Interspersed throughout his missionary records we found notes on cultural practices and drawings of tools, animals and plants from the area. West was obviously interested in all aspects of life in Lukolela, not just his missionary work, and the notes he provided about the artefacts he brought back makes the collection even more interesting for the museum.

Reading through his diary and the scrapbooks he kept, we watched as he became accustomed to life in Lukolela and his family grew. We read about the birth of his sons and the milestones in their lives, and the difficulty with which they left the Congo when political tension forced them to leave. It was as if we were with him, in Lukolela, and this personal connection to West brought his collection alive for us.

Before donating his collection to the Horniman the Reverend displayed it in his house, the Bratton Manse in Wiltshire. The Manse was located in the back of the Baptist chapel where West was ministering, and he dedicated a room of his home to his collection of Congolese artefacts. West and his wife had even decorated the curtains with names of Congo towns, maps, local proverbs, and pictures of animals. Reverend West had eagerly explained the stories behind each object to local journalists because for him, the artefacts that he had collected were not just curios, but also mementos of the thirty years that he had spent in Lukolela.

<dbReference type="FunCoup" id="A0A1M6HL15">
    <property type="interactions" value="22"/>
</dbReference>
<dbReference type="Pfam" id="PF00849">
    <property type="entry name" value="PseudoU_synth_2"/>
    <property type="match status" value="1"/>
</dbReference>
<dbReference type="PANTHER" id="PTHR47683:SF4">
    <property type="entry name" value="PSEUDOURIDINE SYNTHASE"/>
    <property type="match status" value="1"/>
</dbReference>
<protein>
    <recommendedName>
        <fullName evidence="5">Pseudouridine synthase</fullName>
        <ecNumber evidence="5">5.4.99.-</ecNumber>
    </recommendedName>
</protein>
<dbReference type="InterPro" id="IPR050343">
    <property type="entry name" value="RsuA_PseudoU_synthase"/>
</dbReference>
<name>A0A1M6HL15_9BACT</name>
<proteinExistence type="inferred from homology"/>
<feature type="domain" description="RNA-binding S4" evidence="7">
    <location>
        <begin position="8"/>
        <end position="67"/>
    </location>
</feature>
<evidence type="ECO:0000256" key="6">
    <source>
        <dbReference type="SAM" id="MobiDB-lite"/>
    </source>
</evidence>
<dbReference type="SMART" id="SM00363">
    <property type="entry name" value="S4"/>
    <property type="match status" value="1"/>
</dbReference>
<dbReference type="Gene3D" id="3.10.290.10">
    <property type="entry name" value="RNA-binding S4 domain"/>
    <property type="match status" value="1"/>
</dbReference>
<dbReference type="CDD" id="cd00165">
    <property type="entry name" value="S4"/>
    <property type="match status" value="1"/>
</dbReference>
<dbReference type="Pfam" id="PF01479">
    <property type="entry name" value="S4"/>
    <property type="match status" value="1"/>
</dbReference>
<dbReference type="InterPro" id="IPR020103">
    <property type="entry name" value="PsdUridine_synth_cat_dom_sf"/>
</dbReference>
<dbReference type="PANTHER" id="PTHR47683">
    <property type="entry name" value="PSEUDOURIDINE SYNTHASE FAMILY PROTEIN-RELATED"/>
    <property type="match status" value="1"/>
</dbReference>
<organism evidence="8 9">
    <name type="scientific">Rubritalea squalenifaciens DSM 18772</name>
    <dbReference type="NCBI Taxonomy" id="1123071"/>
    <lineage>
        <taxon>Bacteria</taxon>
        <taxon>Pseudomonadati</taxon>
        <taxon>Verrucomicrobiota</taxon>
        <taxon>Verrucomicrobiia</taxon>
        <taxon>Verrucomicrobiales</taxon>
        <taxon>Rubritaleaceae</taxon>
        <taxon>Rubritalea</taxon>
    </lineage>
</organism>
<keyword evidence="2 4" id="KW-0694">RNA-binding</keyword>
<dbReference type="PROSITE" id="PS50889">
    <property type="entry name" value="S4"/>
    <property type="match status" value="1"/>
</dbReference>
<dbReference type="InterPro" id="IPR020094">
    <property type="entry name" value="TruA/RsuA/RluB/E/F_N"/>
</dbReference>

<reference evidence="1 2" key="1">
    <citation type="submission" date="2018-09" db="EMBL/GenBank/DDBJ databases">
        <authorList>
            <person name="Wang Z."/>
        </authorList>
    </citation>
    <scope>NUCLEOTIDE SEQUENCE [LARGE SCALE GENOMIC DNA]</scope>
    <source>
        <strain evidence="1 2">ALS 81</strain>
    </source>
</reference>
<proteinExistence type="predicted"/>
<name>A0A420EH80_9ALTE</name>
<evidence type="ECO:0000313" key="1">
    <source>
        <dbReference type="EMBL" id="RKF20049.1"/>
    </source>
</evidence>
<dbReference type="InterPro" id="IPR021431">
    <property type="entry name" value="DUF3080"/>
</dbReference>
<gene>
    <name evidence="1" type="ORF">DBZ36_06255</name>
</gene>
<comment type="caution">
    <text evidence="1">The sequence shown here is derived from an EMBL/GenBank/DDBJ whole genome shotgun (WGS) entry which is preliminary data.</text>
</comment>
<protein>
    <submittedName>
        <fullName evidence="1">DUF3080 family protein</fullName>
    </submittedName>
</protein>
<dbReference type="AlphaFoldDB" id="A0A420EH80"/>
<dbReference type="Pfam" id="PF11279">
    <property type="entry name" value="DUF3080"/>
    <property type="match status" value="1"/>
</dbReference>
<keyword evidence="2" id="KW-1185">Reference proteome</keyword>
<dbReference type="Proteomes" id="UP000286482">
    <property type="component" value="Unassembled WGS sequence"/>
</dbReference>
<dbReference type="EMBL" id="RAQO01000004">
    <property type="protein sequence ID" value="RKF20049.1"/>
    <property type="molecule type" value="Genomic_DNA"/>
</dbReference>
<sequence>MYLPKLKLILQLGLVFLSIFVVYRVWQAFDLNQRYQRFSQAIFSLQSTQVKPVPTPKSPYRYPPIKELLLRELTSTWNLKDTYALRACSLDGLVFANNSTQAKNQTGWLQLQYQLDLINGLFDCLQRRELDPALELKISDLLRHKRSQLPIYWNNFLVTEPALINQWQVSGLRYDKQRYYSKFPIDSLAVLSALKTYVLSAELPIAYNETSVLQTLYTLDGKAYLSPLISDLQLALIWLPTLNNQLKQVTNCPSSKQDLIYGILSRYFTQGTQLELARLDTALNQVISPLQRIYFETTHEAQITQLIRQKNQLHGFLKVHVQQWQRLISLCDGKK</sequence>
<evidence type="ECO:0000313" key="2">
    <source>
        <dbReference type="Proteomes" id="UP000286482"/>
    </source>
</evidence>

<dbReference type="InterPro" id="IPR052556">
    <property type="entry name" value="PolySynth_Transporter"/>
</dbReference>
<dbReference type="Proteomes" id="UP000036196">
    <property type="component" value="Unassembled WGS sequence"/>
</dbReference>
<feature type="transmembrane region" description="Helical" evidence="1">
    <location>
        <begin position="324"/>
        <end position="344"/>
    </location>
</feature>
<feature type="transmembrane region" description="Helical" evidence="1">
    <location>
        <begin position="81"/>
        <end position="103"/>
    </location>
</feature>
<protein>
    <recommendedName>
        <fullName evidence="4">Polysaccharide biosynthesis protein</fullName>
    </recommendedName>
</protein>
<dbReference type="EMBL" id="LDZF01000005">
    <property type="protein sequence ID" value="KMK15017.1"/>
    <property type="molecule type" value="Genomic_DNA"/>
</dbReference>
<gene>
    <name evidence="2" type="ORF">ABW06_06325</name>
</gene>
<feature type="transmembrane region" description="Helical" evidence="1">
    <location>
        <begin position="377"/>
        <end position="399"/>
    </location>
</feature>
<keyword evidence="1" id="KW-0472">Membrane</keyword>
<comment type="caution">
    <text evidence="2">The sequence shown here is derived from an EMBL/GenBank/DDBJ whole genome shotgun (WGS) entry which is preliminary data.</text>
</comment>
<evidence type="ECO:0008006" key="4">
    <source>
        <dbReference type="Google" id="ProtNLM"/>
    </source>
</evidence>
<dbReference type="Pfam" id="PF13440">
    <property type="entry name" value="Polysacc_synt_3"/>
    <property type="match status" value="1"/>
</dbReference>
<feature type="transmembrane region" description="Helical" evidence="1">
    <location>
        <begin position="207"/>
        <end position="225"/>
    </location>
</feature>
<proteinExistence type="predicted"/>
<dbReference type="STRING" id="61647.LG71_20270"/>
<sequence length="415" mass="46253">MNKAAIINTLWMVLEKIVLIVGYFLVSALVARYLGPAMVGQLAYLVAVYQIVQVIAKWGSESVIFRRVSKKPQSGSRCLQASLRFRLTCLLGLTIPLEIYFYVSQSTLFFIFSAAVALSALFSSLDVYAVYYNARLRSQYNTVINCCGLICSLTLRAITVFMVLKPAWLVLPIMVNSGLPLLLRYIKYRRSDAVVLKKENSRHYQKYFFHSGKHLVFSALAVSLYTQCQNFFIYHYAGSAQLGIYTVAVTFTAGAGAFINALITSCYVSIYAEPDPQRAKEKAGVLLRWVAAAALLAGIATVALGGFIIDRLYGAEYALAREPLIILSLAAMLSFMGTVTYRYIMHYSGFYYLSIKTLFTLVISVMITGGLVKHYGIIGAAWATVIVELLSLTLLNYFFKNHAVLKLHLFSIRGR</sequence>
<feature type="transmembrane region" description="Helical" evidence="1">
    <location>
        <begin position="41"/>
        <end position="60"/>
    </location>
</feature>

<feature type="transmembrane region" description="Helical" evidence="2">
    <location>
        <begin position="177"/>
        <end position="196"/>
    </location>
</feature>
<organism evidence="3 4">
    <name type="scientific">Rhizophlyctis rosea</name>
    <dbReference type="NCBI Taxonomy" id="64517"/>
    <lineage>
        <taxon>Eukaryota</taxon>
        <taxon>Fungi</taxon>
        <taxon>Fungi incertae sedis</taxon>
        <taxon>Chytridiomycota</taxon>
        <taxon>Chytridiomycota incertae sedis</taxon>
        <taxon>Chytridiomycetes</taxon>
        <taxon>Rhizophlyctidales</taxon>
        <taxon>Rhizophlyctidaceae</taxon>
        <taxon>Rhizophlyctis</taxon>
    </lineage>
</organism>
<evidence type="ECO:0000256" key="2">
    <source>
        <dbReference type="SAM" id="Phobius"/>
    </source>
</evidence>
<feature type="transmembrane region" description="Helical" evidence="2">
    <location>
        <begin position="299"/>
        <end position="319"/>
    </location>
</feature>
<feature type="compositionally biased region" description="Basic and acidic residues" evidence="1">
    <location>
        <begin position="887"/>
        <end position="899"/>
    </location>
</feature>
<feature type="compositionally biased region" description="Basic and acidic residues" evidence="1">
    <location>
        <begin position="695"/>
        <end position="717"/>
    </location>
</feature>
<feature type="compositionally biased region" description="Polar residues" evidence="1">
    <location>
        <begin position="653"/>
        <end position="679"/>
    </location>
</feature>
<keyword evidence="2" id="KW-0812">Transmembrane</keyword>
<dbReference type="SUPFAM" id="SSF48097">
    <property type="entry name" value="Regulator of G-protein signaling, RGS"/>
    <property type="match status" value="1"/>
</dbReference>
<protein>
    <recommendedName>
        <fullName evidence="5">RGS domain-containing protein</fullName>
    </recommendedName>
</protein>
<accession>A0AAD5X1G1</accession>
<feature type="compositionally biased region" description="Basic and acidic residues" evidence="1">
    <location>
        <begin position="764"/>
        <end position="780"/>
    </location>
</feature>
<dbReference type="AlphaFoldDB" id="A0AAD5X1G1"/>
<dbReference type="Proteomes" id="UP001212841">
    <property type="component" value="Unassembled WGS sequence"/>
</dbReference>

Our research culminated in a report on the artefact's history, production, cultural and historical context, and symbolism. It is a complex object that represents a vast number of histories that extend from Congolese iron working, to the role of British Missionaries in the history of the Congo people.

However, it was the story of the man who received the knife, conserved it, and donated it to the Horniman that connected us with this unique and foreign object. Today, the knife remains in storage, but we hope that in upcoming years it will be put on display so visitors can connect with the story of Reverend Lionel G. West, and learn how a single artefact can represent a diverse, and interesting history.

Previous Next
of 254 items